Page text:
Student Publications

Here’s some links to research produced by my graduate students.

If you’d like to work on something like this, get in touch through ANU, or on Twitter!

Torgrim Næss: Master of Informatics (Robotics and Intelligent Systems

Thesis defended and publication on the way, in the meantime, see the NIME publication!.

Abstract:

Composing and playing music generally requires knowledge of music theory and exercise in instrument training. While traditional musical instruments often require years of arduous practice to master, intelligent musical systems can provide an easier introduction into music creation for novice users. This thesis describes the design and implementation of a novel intelligent instrument for interactive generation of music with recurrent neural networks, allowing users with little to no musical experience to explore musical ideas.

Even though using neural networks for music composition is not a new concept, most previous work in this field does not ordinarily support user interaction, and is often dependent on general-purpose computers or expensive setups to implement. The proposed instrument is self-contained, running an RNN-based generative music model on a Raspberry Pi single-board computer for continuous generation of monophonic melodies that are sonified using a built-in speaker. It supports real-time interaction where the user can modify the generated music by adjusting a set of high-level parameters: sampling temperature (diversity), tempo, volume, instrument sound selection, and generative model selection.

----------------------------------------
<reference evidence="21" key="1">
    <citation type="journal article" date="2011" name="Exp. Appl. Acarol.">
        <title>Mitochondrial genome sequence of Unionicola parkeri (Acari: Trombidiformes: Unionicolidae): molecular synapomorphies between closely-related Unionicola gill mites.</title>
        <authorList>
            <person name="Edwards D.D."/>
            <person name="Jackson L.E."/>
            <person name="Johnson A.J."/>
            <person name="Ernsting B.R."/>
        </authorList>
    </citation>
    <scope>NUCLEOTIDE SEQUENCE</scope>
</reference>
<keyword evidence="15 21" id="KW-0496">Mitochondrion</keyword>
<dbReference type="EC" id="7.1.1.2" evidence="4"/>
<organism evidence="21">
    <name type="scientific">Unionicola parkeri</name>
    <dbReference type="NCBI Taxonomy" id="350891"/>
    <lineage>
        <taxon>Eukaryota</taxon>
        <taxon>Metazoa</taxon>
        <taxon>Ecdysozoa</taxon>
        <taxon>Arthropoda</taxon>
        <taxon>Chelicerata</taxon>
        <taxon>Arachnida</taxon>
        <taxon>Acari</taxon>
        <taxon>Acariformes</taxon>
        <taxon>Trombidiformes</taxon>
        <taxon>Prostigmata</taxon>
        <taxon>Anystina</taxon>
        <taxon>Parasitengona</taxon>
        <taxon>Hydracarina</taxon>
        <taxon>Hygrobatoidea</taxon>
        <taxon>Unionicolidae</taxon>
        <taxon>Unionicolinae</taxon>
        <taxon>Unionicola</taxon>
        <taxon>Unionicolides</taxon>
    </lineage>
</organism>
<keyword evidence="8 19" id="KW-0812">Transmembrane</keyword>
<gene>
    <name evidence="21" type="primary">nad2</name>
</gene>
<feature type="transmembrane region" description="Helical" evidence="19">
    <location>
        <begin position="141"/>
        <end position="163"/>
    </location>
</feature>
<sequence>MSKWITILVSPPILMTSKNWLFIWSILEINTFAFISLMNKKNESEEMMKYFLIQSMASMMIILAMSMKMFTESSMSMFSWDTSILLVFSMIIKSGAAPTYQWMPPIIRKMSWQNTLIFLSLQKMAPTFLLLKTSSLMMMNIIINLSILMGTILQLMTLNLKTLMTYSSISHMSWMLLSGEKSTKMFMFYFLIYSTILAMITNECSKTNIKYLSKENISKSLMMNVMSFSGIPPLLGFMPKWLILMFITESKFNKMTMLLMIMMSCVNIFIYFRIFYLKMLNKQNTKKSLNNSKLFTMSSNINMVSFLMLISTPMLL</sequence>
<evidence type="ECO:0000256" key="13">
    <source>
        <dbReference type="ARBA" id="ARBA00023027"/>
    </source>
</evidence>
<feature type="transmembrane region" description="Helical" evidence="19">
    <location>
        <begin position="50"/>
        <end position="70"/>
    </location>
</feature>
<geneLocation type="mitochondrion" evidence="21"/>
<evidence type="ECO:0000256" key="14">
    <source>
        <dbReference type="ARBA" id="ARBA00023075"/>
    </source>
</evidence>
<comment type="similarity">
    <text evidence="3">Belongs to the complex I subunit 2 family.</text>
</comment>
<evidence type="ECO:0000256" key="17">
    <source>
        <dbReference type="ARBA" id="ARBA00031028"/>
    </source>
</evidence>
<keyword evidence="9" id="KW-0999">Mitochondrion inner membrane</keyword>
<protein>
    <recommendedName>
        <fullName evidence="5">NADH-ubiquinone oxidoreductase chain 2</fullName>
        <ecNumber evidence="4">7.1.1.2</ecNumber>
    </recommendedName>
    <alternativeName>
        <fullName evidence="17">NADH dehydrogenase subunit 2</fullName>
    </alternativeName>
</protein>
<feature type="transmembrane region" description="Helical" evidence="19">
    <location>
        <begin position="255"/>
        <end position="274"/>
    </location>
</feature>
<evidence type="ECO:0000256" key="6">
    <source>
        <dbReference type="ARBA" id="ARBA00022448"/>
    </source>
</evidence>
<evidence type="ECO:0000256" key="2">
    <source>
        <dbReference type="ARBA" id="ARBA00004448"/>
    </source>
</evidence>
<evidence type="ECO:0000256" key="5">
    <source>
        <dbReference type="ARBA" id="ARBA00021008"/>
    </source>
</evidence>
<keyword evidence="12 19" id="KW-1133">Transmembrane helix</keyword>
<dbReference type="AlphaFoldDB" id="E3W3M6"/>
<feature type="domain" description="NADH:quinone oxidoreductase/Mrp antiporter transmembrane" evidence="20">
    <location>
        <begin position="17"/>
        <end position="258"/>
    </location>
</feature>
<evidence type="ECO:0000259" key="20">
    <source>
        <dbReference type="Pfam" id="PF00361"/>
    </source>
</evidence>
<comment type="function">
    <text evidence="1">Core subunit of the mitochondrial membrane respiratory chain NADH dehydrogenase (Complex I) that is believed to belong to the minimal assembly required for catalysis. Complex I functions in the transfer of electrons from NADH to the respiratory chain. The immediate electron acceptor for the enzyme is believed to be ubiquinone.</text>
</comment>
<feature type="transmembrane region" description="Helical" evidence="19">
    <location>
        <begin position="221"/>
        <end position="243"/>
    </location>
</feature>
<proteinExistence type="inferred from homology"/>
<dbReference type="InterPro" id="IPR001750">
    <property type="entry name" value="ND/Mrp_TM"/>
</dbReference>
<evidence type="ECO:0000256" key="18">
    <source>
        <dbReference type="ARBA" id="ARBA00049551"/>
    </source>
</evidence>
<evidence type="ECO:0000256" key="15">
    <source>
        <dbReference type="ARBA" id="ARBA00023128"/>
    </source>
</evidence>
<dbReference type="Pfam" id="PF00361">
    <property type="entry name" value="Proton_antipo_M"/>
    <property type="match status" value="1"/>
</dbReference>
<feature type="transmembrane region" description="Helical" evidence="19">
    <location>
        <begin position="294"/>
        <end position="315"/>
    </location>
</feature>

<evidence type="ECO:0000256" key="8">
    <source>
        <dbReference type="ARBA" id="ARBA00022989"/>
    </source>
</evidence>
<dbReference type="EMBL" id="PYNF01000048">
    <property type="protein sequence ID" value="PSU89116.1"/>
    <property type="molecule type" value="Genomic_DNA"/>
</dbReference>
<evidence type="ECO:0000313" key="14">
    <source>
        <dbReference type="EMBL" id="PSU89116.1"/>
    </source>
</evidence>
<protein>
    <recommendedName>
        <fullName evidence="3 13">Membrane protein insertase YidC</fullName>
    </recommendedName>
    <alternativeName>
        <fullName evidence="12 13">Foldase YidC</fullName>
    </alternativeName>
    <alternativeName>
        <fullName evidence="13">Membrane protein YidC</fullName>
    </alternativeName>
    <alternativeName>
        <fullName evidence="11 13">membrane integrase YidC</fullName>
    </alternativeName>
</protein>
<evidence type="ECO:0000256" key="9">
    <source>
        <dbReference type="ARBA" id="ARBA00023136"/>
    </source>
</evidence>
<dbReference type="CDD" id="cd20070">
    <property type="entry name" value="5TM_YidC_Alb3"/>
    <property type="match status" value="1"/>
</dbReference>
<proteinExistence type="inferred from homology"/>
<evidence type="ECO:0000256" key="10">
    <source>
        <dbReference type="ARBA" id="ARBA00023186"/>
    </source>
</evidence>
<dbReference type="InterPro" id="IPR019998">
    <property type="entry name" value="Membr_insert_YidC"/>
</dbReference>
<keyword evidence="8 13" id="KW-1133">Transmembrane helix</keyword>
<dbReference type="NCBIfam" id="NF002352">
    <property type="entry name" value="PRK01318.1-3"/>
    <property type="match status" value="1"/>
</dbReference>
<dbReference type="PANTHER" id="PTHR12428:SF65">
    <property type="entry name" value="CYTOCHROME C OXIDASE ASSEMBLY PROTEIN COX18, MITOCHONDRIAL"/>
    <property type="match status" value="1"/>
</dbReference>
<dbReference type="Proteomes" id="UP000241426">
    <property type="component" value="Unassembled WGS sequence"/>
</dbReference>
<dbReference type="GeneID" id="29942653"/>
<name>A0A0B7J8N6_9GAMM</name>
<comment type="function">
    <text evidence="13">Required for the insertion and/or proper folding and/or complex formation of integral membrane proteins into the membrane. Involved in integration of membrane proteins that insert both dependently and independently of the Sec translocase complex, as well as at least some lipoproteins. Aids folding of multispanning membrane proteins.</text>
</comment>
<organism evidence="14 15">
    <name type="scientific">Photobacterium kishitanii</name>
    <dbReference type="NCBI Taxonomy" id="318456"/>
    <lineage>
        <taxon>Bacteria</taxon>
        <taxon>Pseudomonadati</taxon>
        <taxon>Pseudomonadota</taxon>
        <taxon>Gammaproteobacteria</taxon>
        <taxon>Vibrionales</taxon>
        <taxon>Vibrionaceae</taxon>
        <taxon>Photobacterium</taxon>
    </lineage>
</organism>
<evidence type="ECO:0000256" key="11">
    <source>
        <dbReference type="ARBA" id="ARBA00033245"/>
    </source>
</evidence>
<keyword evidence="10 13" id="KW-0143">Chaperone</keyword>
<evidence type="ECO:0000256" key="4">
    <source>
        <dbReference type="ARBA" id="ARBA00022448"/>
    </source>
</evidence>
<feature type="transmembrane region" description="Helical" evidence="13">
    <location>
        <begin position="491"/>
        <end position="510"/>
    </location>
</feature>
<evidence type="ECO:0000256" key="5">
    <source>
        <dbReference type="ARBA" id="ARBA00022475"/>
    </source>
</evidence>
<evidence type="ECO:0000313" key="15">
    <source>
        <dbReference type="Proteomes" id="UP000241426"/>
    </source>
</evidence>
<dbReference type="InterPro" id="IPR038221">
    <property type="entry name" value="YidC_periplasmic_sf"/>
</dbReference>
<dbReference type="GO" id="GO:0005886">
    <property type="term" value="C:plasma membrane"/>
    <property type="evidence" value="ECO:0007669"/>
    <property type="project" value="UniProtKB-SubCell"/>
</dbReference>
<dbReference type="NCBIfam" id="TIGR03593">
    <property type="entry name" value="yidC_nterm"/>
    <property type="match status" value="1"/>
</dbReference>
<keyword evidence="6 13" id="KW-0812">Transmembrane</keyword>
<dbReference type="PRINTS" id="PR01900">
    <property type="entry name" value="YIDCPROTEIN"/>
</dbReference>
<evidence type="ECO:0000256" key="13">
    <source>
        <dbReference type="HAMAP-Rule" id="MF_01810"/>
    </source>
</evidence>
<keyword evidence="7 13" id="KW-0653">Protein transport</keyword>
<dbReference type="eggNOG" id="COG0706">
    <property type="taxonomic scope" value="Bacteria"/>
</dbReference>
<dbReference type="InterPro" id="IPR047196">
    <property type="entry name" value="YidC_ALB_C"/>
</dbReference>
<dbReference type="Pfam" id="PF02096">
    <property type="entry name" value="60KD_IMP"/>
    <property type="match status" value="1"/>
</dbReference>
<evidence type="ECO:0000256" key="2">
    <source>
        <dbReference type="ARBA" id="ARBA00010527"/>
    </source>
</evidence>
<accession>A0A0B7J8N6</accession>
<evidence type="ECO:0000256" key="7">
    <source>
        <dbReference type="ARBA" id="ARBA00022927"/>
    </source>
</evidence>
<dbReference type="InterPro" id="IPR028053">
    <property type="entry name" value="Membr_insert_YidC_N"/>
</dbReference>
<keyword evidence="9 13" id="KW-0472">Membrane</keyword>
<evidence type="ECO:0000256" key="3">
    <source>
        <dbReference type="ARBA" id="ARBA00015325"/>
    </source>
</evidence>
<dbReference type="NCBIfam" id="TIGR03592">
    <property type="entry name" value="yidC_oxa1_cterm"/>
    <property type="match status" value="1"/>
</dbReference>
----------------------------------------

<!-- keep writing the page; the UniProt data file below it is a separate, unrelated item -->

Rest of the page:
A user study with twelve participants was conducted to see the impact the different high-level parameter controls can have on a participant’s perceived feeling of control over the musical output from the instrument, and to evaluate the generative models trained on different datasets in terms of musical quality. The numerical ratings and open-ended answers were analyzed both quantitatively and qualitatively. The results show that the perceived feeling of control over the music was quite high, and the high-level parameter controls allowed participants to creatively engage with the instrument in the music-making process.